- 3 garlic gloves, minced
- 1/2 large onion, chopped fine
- 1 carrot, chopped fine
- 1 celery stalk, chopped fine
- 1 tablespoon olive oil
- One 6 oz can tomato paste
- Four 28 oz containers Italian chopped tomatoes
- 1 teaspoon each dried oregano, dried basil, crushed red pepper and dried thyme.
- Salt and pepper
Heat 1 tablespoon of olive oil in a Dutch oven and saute the vegetables and garlic. Add the tomato paste. Fill the empty can with water and add it to the pot.
Add tomatoes. Simmer, uncovered, for 1 hour.
Add 2 teaspoons salt and 1 teaspoon each black pepper and the dried oregano, dried basil, crushed red pepper and dried thyme.
Simmer, uncovered, for another hour or until the sauce thickens.
- 2 cups plain bread crumbs
- 3 tablespoons fresh flat-leaf parsley, minced
- 1/2 cup grated Parmigiano-Reggiano
- Salt and pepper to taste
- 1 cup all-purpose flour
- 4 eggs, beaten lightly or egg whites or egg substitute
- 2 chicken breasts, halved
- 1/4 cup olive oil
- 2 cups Homemade Marinara, recipe above
- 1/2 cup grated Parmigiano-Reggiano cheese
- 8 slices of mozzarella cheese
Combine breadcrumbs, parsley, 1/2 cup of grated Parmigiano-Reggiano cheese, a pinch of salt and pepper to taste. Place bread crumb mixture, flour and eggs in three separate dishes.
First, dredge chicken breast halves in flour, making sure to shake off any excess. Dip in beaten eggs and, like the flour, make sure to let any excess drip off. Finally, dredge in the breadcrumb mixture to coat well. Allow breaded cutlets to rest for a few minutes on a plate before frying.
Heat olive oil in a large skillet on medium-high heat. Fry chicken until golden. Be sure to turn for even cooking, about 4-5 minutes per side. Remove from the hot oil and onto a baking sheet lined with paper towels.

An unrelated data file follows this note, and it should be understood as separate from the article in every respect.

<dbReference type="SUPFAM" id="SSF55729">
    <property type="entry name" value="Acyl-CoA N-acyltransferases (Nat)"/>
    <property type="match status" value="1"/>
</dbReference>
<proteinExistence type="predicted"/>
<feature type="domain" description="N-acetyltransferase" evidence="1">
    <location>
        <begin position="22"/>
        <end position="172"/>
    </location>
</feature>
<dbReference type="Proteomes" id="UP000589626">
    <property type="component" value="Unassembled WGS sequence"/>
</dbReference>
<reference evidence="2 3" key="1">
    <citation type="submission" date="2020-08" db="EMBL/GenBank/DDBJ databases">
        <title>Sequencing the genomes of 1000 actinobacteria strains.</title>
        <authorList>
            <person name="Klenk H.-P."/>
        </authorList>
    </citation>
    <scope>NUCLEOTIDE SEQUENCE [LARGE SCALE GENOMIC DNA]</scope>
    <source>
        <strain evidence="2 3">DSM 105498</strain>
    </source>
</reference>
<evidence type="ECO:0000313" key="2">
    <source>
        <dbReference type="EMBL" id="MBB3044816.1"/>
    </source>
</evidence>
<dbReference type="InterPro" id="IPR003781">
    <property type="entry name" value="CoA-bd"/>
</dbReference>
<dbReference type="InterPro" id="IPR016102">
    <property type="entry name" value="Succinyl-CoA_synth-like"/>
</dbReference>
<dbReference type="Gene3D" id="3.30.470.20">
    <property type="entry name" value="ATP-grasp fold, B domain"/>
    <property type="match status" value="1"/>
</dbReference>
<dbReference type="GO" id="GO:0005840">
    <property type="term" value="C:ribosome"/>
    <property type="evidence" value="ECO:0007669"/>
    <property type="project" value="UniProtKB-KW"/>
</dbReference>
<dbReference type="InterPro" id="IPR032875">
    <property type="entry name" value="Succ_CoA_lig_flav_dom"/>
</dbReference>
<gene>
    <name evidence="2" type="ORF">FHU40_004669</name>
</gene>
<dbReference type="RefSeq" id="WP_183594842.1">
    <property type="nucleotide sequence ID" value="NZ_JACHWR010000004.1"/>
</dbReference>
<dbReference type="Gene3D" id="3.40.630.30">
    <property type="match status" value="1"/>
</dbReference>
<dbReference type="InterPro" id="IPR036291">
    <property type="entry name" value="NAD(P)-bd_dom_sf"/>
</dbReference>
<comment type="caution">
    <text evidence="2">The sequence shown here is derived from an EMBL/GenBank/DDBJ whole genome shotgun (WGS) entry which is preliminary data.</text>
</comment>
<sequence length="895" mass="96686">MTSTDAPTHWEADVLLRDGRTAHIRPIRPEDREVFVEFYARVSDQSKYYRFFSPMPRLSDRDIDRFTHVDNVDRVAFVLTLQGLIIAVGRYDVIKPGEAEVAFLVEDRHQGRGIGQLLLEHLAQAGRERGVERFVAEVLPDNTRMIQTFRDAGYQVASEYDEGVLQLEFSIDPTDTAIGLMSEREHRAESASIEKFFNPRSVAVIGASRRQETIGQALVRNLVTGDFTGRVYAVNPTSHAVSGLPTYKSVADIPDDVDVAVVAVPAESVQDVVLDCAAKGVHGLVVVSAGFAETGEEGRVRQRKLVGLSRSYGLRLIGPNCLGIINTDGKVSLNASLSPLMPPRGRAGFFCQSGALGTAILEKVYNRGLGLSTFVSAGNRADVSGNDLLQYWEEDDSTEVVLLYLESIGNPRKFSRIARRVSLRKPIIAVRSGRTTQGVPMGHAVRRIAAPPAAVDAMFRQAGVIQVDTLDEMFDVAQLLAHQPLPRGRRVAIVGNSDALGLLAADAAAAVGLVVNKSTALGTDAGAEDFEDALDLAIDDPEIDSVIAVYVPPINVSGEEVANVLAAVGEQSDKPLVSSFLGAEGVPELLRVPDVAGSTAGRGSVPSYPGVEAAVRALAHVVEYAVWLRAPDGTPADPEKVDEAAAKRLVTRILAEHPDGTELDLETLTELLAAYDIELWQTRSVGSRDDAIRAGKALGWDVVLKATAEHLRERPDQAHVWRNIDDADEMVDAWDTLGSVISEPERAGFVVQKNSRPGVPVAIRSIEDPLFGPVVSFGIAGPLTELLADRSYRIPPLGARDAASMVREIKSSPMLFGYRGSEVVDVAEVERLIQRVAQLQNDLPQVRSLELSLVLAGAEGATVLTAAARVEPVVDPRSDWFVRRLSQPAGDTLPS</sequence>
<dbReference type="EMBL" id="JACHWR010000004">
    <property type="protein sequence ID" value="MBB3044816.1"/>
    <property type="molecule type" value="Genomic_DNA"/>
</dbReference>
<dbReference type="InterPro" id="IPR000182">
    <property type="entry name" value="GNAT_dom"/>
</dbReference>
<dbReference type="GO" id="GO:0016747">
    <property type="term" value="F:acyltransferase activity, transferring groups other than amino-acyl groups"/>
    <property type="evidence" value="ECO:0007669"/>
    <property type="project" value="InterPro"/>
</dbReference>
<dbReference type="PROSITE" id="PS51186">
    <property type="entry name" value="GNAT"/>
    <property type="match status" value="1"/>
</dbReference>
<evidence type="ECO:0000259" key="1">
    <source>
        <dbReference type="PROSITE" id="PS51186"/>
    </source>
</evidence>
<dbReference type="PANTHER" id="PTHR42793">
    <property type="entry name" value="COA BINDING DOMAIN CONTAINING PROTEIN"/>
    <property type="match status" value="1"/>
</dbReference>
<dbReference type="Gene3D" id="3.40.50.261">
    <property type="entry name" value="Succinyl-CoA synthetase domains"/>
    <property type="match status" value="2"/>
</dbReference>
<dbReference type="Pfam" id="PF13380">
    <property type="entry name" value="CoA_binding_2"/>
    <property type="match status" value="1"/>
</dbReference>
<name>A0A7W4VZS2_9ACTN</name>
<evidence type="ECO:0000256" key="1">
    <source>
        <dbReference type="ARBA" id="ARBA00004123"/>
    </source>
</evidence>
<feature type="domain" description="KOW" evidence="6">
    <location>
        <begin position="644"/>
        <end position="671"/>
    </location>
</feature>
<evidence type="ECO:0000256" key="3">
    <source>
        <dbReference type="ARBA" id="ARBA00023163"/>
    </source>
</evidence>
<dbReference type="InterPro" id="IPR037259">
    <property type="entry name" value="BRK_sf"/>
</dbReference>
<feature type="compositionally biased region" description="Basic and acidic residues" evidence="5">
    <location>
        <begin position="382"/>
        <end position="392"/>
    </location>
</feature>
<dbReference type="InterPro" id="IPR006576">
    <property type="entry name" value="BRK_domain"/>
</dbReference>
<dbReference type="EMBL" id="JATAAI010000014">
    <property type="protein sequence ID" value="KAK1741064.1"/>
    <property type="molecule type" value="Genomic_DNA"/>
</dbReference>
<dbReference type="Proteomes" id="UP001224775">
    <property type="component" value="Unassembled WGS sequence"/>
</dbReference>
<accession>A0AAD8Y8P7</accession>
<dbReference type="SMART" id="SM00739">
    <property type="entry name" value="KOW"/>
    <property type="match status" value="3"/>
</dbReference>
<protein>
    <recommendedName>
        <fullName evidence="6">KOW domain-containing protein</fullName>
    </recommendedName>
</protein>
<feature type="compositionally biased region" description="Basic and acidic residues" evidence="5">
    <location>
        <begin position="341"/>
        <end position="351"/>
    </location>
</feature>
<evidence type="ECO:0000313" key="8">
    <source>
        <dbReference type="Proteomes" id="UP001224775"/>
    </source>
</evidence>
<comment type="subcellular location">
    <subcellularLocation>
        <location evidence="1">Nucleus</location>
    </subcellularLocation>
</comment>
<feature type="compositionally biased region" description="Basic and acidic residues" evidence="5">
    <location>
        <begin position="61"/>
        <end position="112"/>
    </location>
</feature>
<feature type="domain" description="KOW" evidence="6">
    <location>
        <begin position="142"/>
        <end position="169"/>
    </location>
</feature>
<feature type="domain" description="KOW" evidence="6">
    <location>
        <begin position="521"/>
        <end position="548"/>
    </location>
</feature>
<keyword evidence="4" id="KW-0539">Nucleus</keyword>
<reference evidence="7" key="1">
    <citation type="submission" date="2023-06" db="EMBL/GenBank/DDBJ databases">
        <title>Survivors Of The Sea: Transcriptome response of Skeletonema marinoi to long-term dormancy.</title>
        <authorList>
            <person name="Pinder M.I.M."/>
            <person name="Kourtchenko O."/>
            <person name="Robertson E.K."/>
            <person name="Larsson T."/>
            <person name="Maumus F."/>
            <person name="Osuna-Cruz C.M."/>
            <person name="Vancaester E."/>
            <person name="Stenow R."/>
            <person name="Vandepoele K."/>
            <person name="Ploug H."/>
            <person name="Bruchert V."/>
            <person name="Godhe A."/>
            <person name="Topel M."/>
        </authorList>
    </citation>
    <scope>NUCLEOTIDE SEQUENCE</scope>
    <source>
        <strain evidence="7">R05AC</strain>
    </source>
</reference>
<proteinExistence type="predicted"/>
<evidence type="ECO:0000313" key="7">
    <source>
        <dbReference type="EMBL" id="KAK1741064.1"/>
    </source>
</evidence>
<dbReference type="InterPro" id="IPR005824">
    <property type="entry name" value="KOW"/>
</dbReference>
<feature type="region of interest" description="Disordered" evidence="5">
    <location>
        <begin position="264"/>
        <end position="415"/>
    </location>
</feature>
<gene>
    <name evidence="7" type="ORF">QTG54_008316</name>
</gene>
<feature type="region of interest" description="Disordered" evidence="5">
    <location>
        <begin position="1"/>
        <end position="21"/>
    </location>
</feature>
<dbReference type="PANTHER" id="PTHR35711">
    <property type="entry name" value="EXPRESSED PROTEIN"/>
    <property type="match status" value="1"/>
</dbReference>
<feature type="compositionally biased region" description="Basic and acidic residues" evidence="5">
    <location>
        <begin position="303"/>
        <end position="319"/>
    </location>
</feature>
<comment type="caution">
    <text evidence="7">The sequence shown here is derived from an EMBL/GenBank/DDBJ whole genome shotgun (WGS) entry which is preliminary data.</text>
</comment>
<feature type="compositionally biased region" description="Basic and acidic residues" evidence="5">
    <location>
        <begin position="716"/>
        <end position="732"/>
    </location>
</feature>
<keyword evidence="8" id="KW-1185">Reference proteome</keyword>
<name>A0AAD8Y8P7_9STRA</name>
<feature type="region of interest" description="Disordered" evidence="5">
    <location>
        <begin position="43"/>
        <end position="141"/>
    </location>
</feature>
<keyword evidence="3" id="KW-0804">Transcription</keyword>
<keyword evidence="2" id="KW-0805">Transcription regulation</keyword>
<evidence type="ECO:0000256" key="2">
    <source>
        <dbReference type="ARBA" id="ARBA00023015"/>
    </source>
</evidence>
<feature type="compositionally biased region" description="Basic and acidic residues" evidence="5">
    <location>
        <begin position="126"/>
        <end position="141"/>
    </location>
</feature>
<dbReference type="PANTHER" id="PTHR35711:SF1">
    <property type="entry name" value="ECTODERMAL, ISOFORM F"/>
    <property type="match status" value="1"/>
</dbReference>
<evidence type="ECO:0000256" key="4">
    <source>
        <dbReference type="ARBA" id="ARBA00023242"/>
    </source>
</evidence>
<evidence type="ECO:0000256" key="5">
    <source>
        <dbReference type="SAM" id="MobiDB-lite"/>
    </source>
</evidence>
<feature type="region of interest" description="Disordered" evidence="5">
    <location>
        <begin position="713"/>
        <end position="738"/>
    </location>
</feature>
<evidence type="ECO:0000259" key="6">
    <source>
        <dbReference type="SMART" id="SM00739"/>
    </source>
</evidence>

To bake, preheat oven to 375˚F. Spread about 1 cup of Marinara sauce in the bottom of a 9 by 13-inch casserole dish. Arrange the breaded cutlets on top of the sauce. Top with 1 cup of Marinara, covering each piece. Sprinkle with Parmigiano. Cover the dish with foil and bake, 15 to 20 minutes, or until bubbling.
Uncover and place a slice of mozzarella on each cutlet. Bake for another 5 minutes or until the cheese melts.
“Shrimp scampi” is a dish where large shrimp are sautéed with garlic, wine, butter, herbs and red pepper flakes, then served over pasta or rice. It is a staple in Italian-American restaurants, most likely the descendant of an Italian recipe that involves langoustines sautéed in wine, olive oil, onion and garlic. Langoustines are a type of tiny lobster, called scampi in Italy. Italian-American cooks adapted the recipe but kept the old name.
- 6 tablespoons unsalted butter, divided
- 2 tablespoons olive oil
- 1 lb medium shrimp, peeled, deveined, tails attached
- Kosher salt and freshly ground black pepper, to taste
- ¼ teaspoon crushed red chili flakes
- 4 cloves garlic, finely chopped
- 2 shallots, finely chopped
- ½ cup white wine
- ¼ cup fresh lemon juice
- 1 teaspoon lemon zest
- 1 lb thin spaghetti, cooked
- ¼ cup roughly chopped parsley
Heat 4 tablespoons butter and the olive oil in a 12″ skillet over medium-high heat; season shrimp with salt and pepper and add to the skillet. Cook, turning once, until beginning to turn pink, about 3 minutes. Transfer to a plate; set aside.
Add chili flakes, garlic and shallots to the skillet; cook until soft, about 3 minutes. Add wine, lemon juice and zest; cook until reduced by half, about 5 minutes.
Add pasta, reserved shrimp and remaining butter; toss until evenly combined. Transfer to a serving platter with the cooked spaghetti; sprinkle with parsley.
This great appetizer comes to you from Little Italy. However, if you’re looking for mozzarella sticks in Italy, according to Fodor’s, there is only one place you’ll find them—McDonald’s.
- 2 eggs, beaten
- 1 1/2 cups Italian seasoned bread crumbs
- 1 ½ cups vegetable oil for deep frying
- 1 (16 ounce) package mozzarella cheese sticks or a 16 oz block cut into 4 by 1/4-inch sticks
- Marinara Sauce
Cover a baking sheet with parchment paper.
In a shallow bowl, beat the eggs.
In another shallow bowl place the breadcrumbs.
One at a time, coat each mozzarella stick in the egg mixture, then in the breadcrumbs and place on the prepared baking sheet. Repeat the procedure with all the coated cheese sticks (double coat), dip the sticks in the egg again and then in the breadcrumbs.